Gonzalez is unlikely to make the Mariners' roster out of spring training, Ryan Divish of the Seattle Times reports. Gonzalez can opt out of his contract on the first of any month between April and August. The veteran slugger is likely to do so if he's officially left off Seattle's roster, which would make him a free agent eligible to sign with any club that has a spot for him.
Gonzalez has a clear path to a roster spot as the Mariners' fourth outfielder after Jose Siri was claimed off waivers by the Giants and Braden Bishop was optioned to Triple-A Tacoma, Greg Johns of MLB.com reports. Gonzalez seemed to have found a prime landing spot when he signed with the Mariners as a non-roster invitee shortly before the start of camp, and that looks even more true following Tuesday's moves. While he's now likely to have a roster spot, that doesn't necessarily mean he's likely to be a fantasy asset. He's still not in line to start, and even if he was, he'll be playing in a tough home park on a team with a weak lineup, and he hasn't posted an above-average batting line since 2016.
Gonzalez signed with the Mariners as a non-roster invitee Tuesday, Bob Nightengale of USA Today reports. The 34-year-old isn't close to the five-tool star he was at his peak. He's recorded below-average batting lines in three straight seasons and failed to stick with either the Indians or Cubs last season, hitting a combined .200/.289/.283 in 45 games. In theory, the Mariners could give Gonzalez plenty of opportunities early in order to showcase him for a trade to a contender, but they could also elect to play their younger options instead.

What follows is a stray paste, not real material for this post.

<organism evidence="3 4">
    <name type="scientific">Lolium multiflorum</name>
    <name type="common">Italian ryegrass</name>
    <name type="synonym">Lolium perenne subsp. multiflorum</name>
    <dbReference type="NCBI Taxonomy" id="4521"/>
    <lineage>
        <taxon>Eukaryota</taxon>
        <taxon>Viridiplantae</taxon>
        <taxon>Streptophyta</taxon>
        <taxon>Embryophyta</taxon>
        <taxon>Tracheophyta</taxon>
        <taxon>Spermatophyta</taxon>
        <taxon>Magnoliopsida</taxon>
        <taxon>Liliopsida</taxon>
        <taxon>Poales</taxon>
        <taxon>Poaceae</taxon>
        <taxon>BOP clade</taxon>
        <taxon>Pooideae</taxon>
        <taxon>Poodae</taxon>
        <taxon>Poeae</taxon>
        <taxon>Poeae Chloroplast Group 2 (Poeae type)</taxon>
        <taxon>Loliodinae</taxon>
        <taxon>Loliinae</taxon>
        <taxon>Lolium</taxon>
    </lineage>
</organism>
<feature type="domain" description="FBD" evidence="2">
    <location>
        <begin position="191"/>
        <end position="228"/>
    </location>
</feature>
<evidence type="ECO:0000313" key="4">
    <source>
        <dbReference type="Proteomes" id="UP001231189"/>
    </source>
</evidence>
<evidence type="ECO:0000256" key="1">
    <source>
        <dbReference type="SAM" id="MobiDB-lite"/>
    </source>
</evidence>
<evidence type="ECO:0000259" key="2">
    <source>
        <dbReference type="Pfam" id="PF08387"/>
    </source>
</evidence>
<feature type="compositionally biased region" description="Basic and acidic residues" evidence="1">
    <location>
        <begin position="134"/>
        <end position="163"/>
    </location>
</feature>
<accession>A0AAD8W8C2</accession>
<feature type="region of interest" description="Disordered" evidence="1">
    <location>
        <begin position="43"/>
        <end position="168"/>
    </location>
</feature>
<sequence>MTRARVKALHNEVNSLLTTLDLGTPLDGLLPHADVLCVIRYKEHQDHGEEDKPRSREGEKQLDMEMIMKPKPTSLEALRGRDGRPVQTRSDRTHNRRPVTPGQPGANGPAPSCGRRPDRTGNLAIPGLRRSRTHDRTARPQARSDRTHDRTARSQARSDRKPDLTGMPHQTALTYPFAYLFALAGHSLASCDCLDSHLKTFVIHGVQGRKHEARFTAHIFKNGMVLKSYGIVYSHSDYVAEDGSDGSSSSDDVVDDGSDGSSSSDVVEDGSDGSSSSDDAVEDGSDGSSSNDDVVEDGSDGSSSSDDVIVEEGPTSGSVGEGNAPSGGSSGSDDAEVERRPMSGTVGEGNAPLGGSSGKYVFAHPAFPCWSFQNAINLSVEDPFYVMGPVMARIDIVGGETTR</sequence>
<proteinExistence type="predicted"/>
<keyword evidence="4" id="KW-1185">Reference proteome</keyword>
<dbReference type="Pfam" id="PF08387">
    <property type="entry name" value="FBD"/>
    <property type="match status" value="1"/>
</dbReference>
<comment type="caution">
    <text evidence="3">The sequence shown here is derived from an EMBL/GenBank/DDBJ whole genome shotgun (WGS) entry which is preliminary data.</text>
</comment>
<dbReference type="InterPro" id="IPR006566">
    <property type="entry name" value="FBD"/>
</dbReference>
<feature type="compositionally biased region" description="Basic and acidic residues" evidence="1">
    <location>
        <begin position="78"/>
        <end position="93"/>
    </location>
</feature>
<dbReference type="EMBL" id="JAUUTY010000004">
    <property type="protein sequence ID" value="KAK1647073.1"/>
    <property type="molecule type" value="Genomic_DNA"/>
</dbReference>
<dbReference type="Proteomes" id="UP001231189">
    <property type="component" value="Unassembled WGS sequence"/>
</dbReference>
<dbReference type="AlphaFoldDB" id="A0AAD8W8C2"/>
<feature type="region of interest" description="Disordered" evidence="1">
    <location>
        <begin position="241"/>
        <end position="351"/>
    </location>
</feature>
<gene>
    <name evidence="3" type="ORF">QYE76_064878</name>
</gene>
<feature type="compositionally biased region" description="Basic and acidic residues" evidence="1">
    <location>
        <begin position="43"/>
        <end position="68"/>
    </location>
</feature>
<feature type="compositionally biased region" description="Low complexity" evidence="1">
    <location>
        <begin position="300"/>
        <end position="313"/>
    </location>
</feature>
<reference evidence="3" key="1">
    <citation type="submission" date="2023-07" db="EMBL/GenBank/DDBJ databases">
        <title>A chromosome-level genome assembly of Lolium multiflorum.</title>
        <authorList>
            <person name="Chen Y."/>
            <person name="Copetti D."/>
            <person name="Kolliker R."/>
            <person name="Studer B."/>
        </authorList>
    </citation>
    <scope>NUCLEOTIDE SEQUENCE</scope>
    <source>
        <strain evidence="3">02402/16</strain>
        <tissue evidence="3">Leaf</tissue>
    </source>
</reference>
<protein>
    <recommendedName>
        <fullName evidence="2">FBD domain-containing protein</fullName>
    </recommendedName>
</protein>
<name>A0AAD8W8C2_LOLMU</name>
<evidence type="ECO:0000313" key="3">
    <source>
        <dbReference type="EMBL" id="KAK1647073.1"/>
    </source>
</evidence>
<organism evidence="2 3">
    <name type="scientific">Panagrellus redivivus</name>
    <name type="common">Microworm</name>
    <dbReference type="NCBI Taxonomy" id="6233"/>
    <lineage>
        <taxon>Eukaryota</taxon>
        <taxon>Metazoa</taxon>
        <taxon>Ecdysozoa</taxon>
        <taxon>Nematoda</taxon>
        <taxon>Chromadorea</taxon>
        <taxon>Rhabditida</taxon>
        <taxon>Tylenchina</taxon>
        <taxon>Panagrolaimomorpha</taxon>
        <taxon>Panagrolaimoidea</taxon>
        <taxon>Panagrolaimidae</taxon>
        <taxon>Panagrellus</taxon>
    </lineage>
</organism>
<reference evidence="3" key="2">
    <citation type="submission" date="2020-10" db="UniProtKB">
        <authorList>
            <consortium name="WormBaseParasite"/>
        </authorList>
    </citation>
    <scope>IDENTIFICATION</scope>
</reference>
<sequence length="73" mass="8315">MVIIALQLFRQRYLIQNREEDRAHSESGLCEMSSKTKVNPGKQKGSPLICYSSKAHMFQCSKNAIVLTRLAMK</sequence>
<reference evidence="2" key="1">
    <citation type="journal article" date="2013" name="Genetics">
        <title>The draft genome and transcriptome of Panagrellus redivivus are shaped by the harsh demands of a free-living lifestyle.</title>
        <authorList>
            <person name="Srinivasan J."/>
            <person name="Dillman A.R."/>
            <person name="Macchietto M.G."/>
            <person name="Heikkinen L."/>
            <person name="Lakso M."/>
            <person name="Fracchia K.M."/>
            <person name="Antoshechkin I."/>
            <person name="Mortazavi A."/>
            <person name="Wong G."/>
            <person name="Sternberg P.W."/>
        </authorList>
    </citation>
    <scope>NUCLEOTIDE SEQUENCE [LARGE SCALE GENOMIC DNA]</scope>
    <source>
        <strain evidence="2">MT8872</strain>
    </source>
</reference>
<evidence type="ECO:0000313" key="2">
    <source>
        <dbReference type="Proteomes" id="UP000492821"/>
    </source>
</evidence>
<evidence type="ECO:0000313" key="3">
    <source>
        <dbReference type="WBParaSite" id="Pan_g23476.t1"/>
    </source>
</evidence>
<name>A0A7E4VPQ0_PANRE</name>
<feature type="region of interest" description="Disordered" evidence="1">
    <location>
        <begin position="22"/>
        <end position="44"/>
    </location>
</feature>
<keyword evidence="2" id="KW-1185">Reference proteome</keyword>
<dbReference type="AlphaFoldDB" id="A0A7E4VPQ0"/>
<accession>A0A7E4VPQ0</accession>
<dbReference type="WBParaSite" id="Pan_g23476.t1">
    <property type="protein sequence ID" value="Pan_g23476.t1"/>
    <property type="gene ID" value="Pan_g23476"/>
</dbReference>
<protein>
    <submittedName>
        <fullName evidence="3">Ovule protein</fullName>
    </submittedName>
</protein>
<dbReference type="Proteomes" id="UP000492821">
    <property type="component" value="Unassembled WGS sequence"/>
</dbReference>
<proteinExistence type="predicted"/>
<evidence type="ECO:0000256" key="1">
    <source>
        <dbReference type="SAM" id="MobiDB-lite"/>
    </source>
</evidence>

Gonzalez intends to continue his playing career in 2020, Jon Heyman of MLB Network reports. Gonzalez was forced to settle for a one-year, $2 million deal with the Indians last winter after back-to-back down years with the Rockies limited his value on the open market. Unsurprisingly, Gonzalez's fortunes didn't improve with the move away from Coors Field, but his performance was much worse than most probably envisioned. Between his unsuccessful stints with the Tribe and the Cubs, Gonzalez slashed just .200/.289/.283 and struck out in 31.3 percent of his 166 plate appearances before he was released for the second time of the season last July. Gonzalez's track record should be enough for him to land a minor-league deal if he's willing to accept one, but his declining bat and lack of defensive value will make it an uphill battle for him to earn an Opening Day roster spot with any team.
Gonzalez cleared waivers and elected free agency Wednesday, Mark Gonzales of the Chicago Tribune reports. Gonzalez has now failed to stick with two teams this season, hitting a combined .200/.289/.283 in 45 games with the Cubs and Indians. There's no real reason to believe he'll be significantly better if he's able to find a job with another team.